I love stuff. Things. Merchandise. Tat. When Bring Me The Horizon decided to make dick shaped silly bands available on their last tour, I was one of the first to the merch desk, cash in hand, close to wailing ‘Fine sir, my life would be enriched with the purchase of overpriced elastic bands that I’ll never open and ultimately leave in a drawer somewhere!’. When My Passion released a delightfully lurid, gold plastic mac for their golden tour, I too decided that I’d spiral into a pit of depression should I not dress myself in a massive metallic bin bag. But my money-scattering doesn’t end with novelty rubbish.

I go to a lot of gigs, I binge, I feel guilty, but then I want more.  It began innocently enough. When I was twelve, I somehow persuaded my mother to take me halfway across the country to see Meatloaf. Naturally, I wanted to get a t-shirt to commemorate the gig, to show my friends how much I loved that chubby warbler (hey, I doubt your first ‘proper gig’ was much cooler). Stupidly and relentlessly, I carried on with this perceived necessity for merchandise well into my teenage years and beyond. As I left home for the first time, I found that I could travel, live out my dream of following a whole tour and see so many bands that I’d wanted to for years. I went mad, travelled everywhere and bought everything. Then it happened. I came home, bought my new life back with me and unpacked it. Have you ever seen a family stage a drug intervention? Seen a mother hold up a small bag of something white and powdery and ask why? Well switch that bag for over one hundred and twenty t-shirts and you’ve got a pretty good idea of the situation. While I’m cold turkey on shirts, I still regularly splash out on pre-orders. Oh merchandise, I just can’t quit you.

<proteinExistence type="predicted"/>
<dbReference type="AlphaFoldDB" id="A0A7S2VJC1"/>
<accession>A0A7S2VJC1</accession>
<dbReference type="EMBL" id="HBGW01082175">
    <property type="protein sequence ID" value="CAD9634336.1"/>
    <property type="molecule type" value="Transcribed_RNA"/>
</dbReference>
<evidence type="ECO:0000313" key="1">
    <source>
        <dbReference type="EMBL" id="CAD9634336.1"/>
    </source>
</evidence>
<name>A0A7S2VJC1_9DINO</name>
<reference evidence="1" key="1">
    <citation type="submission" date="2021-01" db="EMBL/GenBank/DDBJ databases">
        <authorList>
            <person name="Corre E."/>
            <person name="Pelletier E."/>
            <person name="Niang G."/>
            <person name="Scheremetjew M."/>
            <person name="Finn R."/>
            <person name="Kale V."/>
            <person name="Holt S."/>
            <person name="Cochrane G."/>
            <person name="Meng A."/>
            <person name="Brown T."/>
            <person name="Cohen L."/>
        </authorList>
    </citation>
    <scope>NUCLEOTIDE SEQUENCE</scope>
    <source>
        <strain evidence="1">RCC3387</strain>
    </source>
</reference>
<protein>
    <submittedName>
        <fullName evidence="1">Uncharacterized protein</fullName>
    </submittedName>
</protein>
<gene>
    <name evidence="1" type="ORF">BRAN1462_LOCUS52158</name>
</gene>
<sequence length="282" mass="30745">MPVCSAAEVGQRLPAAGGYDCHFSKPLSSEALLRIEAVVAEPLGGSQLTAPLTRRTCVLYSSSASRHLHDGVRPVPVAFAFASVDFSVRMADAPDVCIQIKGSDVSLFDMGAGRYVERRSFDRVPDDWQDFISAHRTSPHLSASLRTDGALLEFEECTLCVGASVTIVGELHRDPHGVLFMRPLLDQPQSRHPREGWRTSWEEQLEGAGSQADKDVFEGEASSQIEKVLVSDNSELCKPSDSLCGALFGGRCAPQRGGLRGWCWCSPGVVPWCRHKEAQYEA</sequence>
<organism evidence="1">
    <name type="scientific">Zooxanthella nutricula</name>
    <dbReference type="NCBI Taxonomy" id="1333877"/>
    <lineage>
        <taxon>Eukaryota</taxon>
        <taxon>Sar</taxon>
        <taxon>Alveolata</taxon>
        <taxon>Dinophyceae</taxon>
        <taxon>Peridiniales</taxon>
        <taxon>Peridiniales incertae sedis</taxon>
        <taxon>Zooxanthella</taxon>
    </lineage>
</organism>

When many bands now announce the release date of their new album/EP/single/bowel movement, they also announce the various options by which to pre-order it. We’re no longer offered a CD, the music itself, no! We’re offered the DVD (some of which can be rather good), the commemorative t-shirt, the flag, the belt buckle, the bottle opener, the pencil sharpener and the lenticular poster. Will we ever use them? Of course not. When was the last time you thought ‘What I really need in my life is a commemorative jam jar for the B side of a dodgy single release’. It’s the exclusivity that drags our cursor over to the PayPal button, the threat of missing out on one of fifty. The very idea that we’d miss out on the album with commemorative baseball cap fills us with fear. Our enjoyment of the release will be severely dampened should we not shell out another £15 for things we don’t really want. I for one was sure that I wouldn’t be fully appreciating the full experience of Polar’s Iron Lungs if I didn’t buy the commemorative print. And I certainly wouldn’t enjoy Cradle of Filth’s Darkly, Darkly Venus Aversa without the art prints and the uninspiring t-shirt.  In short, add ‘limited’ to the end of any old thing and you’ve pretty much guaranteed yourself a sale.  Add a countdown to how many are left and you’ve got even more.